About 50 people from the Orange County community gathered Wednesday despite rain and thunder to celebrate Chief Judge Joe Buckner’s retirement. His 25 years of service leaves him with one of the longest tenures in local history. As he told the group, that fact is not something he expected when he first took the position.
“They said, ‘how long are you going to stay,’” Buckner said people asked of him, “and I said, ‘well, probably not as long as Judge [Stanley] Peele did.’ And I’m only under his record by about three months. I’m really glad Judge Peele’s record as longest serving district court judge is going to stay intact.”
But like Peele, Buckner’s impact on the Orange and Chatham County communities he served over the years in District 15B is significant. Many people involved in the local judicial system spoke on Wednesday, crediting the judge for his time, energy and friendship.
Orange County Sheriff Charles Blackwood was one of those who shared his emotions.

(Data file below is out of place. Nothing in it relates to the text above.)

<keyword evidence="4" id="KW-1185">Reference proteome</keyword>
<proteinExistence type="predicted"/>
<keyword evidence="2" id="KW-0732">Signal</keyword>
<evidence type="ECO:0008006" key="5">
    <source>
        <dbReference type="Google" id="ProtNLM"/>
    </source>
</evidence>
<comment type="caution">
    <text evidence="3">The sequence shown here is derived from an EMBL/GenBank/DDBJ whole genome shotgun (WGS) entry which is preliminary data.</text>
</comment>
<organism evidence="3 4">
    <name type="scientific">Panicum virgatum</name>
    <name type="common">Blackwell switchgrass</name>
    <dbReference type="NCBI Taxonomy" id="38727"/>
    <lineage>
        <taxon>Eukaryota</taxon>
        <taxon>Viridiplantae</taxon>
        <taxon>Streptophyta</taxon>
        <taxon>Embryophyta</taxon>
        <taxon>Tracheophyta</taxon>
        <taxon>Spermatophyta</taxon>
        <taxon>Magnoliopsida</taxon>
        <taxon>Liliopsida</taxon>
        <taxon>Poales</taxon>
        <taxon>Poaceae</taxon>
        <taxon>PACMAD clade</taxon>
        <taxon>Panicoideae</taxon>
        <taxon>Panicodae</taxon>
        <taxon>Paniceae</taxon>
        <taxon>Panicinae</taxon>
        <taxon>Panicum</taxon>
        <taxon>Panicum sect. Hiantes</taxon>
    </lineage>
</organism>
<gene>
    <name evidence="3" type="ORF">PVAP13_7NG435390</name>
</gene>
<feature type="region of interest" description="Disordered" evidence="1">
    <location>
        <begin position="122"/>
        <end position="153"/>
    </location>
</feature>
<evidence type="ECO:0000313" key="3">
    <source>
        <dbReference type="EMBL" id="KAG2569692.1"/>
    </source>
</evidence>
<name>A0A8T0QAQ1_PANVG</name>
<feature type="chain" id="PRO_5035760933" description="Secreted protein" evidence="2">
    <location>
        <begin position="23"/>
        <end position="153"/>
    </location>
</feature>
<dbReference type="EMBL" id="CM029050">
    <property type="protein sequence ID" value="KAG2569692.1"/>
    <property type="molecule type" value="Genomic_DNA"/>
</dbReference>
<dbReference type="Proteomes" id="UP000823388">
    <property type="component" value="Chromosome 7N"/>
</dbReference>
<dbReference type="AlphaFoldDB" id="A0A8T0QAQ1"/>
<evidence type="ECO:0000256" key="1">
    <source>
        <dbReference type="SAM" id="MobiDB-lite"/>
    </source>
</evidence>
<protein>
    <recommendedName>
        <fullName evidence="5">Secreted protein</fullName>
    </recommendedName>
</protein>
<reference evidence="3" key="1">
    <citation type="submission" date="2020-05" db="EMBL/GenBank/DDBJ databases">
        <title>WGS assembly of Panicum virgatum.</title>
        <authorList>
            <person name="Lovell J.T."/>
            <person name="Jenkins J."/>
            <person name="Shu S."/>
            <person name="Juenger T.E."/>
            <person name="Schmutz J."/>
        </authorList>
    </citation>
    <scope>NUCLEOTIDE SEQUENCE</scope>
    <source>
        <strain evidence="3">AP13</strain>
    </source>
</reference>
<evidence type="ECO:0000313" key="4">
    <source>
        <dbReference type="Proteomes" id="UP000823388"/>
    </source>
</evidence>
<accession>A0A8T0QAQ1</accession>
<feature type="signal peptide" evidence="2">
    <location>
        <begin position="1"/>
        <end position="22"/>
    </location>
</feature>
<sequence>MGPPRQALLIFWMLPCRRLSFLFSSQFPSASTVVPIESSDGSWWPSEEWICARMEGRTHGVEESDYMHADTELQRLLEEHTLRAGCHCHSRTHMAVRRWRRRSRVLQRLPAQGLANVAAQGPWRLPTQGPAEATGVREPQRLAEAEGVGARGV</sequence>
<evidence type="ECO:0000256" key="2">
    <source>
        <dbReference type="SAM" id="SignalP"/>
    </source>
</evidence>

“You have been there for me when I needed you the most,” he said to Buckner. “You’ve given your time to me, your wisdom to me, you’ve given good advice and counsel to me. I’ll never forget it and I’m a better person because of you.”
Buckner himself later spoke to that impact, saying what he will miss most about being on the bench is the Child Abuse and Neglect docket he presided over. The judge said early into the job, he called his mother one day to talk about how difficult a case was. Buckner said she shared some perspective about why his work was so important.
“She said, ‘son, you should feel grateful and blessed that you’re in a lawful, responsible position to put that child out of harm’s way,’” described Buckner. “I stopped complaining about it back then, it was 1998. Even though they’re the hardest cases we do, they’re the most important cases.”
But Buckner said that impact cannot be solely credited to him. He thanked all of the people who have helped his office through the 25 years.
“The judge is the spoke in the middle of the wheel and all the other people are the spokes that support the wheel,” he explained. “A judge has to make decisions in turn, but everybody else does the heavy lifting. So, the judges are grateful to all the court personnel that make our [judicial] system work.”
With his family members there, Buckner said he is looking forward to this next chapter with them. But he also said not to expect for him to kick back and relax.
“I’m going to stay in the workforce,” said Buckner. “I’ve had a job since I was eight years old. I’ll be doing something.”
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